Please Note: This article is written for users of the following Microsoft Excel versions: 97, 2000, 2002, and 2003. If you are using a later version (Excel 2007 or later), this tip may not work for you. For a version of this tip written specifically for later versions of Excel, click here: Centering Your Worksheet.

Centering Your Worksheet

by Allen Wyatt
(last updated October 6, 2018)

If you are working with smaller worksheets, they can look odd when printed. Why? Because Excel normally prints your worksheet data at the upper-left corner of a piece of paper. If the worksheet data is small enough, the placement of the data on the printed sheet can detract from what you are trying to convey.

To help offset this problem, Excel provides a way you can easily center your printed information. You can center the data horizontally, vertically, or both. Follow these steps:

  1. Choose Page Setup from the File menu. Excel displays the Page Setup dialog box.
  2. Make sure the Margins tab is selected. (See Figure 1.)
  3. Figure 1. The Margins tab of the Page Setup dialog box.

  4. Select the Horizontally check box if you want the information centered left-to-right between the margins of the page.
  5. Select the Vertically check box if you want the information centered top-to-bottom between the margins of the page.
  6. Click on OK.

ExcelTips is your source for cost-effective Microsoft Excel training. This tip (2843) applies to Microsoft Excel 97, 2000, 2002, and 2003. You can find a version of this tip for the ribbon interface of Excel (Excel 2007 and later) here: Centering Your Worksheet.

Author Bio

Allen Wyatt

With more than 50 non-fiction books and numerous magazine articles to his credit, Allen Wyatt is an internationally recognized author. He is president of Sharon Parq Associates, a computer and publishing services company. ...

MORE FROM ALLEN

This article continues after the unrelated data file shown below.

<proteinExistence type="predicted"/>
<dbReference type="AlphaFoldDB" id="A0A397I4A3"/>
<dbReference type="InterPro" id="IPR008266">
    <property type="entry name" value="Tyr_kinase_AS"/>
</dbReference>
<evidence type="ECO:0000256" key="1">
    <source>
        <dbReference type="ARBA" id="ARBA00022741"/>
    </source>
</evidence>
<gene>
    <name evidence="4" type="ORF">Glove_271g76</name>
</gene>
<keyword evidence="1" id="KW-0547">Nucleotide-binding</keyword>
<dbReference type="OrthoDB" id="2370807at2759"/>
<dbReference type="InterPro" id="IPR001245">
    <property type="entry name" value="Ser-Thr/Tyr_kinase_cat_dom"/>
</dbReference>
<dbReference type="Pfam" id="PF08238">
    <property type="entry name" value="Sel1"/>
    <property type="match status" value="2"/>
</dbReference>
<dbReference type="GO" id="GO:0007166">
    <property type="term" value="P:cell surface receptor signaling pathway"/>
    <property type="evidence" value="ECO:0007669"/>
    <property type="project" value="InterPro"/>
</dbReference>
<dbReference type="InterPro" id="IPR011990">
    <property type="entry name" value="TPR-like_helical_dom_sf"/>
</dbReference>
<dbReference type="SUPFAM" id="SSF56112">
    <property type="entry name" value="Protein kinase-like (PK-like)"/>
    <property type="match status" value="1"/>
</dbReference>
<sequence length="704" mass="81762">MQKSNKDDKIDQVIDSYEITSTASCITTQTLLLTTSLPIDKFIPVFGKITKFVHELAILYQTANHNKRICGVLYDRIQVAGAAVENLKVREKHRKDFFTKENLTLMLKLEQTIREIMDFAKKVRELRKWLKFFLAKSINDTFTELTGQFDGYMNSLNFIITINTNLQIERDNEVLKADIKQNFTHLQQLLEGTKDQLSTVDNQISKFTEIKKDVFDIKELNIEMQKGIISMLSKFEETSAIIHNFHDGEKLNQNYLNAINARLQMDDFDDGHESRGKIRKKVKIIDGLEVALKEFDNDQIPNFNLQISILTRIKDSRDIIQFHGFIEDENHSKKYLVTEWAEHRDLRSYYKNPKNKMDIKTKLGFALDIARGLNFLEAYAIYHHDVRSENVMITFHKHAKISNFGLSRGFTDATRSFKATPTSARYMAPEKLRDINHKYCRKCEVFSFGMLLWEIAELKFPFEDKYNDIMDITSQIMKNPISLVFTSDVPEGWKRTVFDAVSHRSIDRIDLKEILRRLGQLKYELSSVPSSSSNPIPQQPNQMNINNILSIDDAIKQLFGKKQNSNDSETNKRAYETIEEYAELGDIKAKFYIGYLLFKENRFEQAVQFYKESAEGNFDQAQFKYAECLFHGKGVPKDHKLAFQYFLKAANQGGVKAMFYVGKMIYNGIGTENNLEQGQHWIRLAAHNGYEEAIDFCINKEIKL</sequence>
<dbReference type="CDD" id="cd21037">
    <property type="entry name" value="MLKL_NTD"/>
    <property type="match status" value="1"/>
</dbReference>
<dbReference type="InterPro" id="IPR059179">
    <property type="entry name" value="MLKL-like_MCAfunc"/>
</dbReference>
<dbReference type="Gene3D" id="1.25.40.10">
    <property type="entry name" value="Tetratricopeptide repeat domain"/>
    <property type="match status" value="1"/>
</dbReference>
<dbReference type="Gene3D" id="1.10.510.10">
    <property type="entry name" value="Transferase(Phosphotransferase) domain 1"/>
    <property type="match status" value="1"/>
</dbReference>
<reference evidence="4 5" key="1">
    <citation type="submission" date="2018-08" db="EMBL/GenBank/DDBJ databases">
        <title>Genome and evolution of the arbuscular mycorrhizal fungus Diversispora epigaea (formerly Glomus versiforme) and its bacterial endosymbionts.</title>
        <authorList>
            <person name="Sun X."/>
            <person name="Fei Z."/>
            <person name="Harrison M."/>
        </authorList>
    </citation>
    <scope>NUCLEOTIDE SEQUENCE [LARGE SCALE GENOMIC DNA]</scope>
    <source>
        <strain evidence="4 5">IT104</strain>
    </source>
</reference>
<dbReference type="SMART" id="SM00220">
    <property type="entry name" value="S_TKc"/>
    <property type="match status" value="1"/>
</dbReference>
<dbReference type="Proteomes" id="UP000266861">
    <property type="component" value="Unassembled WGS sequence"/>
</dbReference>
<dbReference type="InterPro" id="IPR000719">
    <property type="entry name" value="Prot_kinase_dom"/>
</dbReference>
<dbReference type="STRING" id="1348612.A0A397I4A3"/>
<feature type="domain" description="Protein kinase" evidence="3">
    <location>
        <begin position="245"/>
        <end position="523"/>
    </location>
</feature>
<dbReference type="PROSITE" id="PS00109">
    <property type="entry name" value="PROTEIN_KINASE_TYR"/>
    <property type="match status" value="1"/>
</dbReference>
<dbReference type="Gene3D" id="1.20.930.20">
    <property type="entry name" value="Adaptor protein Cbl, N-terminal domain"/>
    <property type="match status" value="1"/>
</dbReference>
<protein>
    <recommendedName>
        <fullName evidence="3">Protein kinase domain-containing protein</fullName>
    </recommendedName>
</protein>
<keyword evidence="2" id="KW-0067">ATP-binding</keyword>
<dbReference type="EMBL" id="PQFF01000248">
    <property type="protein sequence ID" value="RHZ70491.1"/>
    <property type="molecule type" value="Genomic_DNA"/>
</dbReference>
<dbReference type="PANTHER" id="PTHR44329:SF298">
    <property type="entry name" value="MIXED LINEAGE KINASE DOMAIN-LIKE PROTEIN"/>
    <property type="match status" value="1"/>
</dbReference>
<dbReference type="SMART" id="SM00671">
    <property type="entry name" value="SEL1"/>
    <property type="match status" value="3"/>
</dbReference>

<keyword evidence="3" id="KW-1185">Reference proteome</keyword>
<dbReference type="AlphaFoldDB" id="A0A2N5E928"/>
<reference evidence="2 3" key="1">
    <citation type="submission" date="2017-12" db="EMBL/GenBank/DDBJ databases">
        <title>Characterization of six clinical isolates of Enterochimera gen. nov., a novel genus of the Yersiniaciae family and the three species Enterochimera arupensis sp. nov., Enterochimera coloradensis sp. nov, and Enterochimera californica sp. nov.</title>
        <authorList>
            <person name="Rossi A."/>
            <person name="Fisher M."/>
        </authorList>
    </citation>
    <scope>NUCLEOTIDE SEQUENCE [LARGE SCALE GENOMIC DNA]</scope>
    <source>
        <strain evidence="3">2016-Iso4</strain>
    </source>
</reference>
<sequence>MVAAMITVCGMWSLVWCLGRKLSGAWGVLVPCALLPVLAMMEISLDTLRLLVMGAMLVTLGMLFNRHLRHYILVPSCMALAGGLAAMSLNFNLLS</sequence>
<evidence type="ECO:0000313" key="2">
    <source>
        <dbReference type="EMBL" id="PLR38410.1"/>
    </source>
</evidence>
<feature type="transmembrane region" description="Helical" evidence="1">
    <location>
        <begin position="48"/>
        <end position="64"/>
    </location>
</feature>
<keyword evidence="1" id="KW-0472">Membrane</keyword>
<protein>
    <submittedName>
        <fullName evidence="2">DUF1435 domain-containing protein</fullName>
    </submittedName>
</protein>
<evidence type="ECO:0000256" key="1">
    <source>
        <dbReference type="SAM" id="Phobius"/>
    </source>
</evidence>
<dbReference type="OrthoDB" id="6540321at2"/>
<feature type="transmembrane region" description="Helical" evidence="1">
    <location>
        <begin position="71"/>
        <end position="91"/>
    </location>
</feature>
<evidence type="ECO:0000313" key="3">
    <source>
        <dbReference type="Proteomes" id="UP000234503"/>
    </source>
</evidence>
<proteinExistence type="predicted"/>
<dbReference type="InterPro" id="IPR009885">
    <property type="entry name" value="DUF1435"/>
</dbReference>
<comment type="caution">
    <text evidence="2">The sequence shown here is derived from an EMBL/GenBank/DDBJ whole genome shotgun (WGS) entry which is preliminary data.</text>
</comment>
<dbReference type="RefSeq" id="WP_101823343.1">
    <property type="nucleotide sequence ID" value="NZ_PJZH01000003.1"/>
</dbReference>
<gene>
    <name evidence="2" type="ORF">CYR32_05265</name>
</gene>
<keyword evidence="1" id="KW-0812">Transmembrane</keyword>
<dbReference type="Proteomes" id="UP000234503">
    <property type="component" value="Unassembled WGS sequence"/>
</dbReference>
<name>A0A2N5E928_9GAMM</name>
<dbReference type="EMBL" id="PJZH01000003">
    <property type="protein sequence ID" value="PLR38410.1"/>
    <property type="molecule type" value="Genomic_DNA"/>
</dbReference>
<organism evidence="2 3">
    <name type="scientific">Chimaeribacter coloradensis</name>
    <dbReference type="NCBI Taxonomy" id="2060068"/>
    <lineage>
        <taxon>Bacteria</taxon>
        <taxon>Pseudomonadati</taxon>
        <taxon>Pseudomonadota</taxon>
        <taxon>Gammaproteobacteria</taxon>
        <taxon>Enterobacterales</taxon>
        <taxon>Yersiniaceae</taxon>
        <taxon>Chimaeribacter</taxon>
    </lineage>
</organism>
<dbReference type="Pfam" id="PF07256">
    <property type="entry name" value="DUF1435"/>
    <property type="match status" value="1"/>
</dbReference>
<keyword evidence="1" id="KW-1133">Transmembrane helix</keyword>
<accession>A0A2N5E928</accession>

Only Inline Figures Can be Seen and Printed

Insert a graphic into a document and you expect to be able to see it. What do you do if it isn't displayed, however? Here ...

Discover More

Changing Chart Size

Place a chart on a worksheet and you may not be satisfied with its size. Changing the size of a chart is a simple process ...

Discover More

Setting Default Options for Track Changes

The Track changes feature in Word is a great help in editing documents, particularly if you are working with others or ...

Discover More

Comprehensive VBA Guide Visual Basic for Applications (VBA) is the language used for writing macros in all Office programs. This complete guide shows both professionals and novices how to master VBA in order to customize the entire Office suite for their needs. Check out Mastering VBA for Office 2010 today!

More ExcelTips (menu)

Setting Header/Footer Margins

Do you find that there is a lot of extra space around that data on your worksheet when it is printed? Changing the ...

Discover More

Locking the Print Area

Excel allows you to specify an area of your worksheet that should be printed. Here's how to "lock" that area so it cannot ...

Discover More

Multiple Print Areas on a Single Printed Page

Want to print small, non-contiguous areas of your worksheet all on a single page? You might think that defining a ...

Discover More
Subscribe

FREE SERVICE: Get tips like this every week in ExcelTips, a free productivity newsletter. Enter your address and click "Subscribe."

View most recent newsletter.

Comments

If you would like to add an image to your comment (not an avatar, but an image to help in making the point of your comment), include the characters [{fig}] in your comment text. You’ll be prompted to upload your image when you submit the comment. Maximum image size is 6Mpixels. Images larger than 600px wide or 1000px tall will be reduced. Up to three images may be included in a comment. All images are subject to review. Commenting privileges may be curtailed if inappropriate images are posted.

What is one less than 3?

There are currently no comments for this tip. (Be the first to leave your comment—just use the simple form above!)


This Site

Got a version of Excel that uses the menu interface (Excel 97, Excel 2000, Excel 2002, or Excel 2003)? This site is for you! If you use a later version of Excel, visit our ExcelTips site focusing on the ribbon interface.

Newest Tips
Subscribe

FREE SERVICE: Get tips like this every week in ExcelTips, a free productivity newsletter. Enter your address and click "Subscribe."

(Your e-mail address is not shared with anyone, ever.)

View the most recent newsletter.